Anyway, a couple of months later another guy said pretty much the same thing to me! And a few weeks later... another one! Well, there's a really old saying that I thought about.... If one person says to you... “Hey, in just the right light, your face looks just like a horse!”.. you laugh it off and forget about it. If a second person says that you might want to smack the s*&% out of him and then give it a little bit of thought! But, if a third person says it.... It might just be time to buy a saddle!!! It's actually pretty wise.

So I thought about it and came up with a solution. Every time I met up with one of the guys I would immediately call him a cute or funny name. Hey there Snickerdoodle or Nutterbut or Smorgasbord or whatever. Just something to put him at ease and let him know I wasn't about to eat him alive and it put him at ease. It worked GREAT! They quickly chilled out!

Now I'm getting pretty old and I rent out rooms in my house and I still do that to put my tenants at ease. Hey Chimichanga, Hey Rutabaga! It still works and it solves another problem. Tenants come and go a lot. How am I supposed to remember all their names? IT WORKS!  They're chill. And there's a chance that I will get dementia before too long because that happens a lot to old people but it might just take them awhile to figure this out because of my odd behavior! So, I figure I'm buying myself some time, just in case.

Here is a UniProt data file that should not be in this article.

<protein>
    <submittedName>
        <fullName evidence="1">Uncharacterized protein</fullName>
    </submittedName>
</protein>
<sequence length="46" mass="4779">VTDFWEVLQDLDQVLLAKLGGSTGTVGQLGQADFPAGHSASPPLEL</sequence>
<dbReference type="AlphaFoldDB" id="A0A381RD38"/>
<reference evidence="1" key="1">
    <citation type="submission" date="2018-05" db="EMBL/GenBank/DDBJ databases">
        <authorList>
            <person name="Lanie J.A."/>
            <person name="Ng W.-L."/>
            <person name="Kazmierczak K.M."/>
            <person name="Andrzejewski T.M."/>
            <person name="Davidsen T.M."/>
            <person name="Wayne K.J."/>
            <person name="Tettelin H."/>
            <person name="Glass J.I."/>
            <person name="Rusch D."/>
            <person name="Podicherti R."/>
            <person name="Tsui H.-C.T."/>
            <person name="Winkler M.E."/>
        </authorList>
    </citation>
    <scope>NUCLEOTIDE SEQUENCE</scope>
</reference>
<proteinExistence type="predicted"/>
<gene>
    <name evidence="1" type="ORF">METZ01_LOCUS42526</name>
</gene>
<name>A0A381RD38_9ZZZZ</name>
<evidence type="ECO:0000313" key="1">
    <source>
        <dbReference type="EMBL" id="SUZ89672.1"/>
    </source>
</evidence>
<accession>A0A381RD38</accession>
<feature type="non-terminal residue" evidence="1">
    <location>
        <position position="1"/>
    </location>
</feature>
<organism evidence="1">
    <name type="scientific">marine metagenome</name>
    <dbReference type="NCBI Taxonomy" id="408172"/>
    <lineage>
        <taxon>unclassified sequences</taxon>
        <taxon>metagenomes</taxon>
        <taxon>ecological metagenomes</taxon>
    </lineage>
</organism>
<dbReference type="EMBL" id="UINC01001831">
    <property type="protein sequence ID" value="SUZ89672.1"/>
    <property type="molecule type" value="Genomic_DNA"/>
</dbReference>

But I have begun to put some thoughts into the end times. Like, if I DO get dementia and I DO end up in a home and what if I revert to my old construction days? Saying things I heard a lot along the way....  some good, some bad and some even worse.... Will I start saying things like... “Hey Numbnuts, where the hell did you put my bedpan?” Or “Hey, Shit for Brains, WHERE'S MY LUNCH!!??”  

Just can't plan for everything!
 
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I once had a lover that called me her beautiful monster.
 
pollinator
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I don't have a romantic bone in my body, but I have always been amused by the different terms of endearment in different cultures. In the US, pumpkin is a term of endearment. My understanding is that mon petit chou is a French term of endearment, forgive me for spelling mistakes, which I understand translates as my little cabbage. Both seem odd as they are vegetables. In our family, we tend to have family only nicknames. Other than that, I call my loved ones, baby or sweetheart.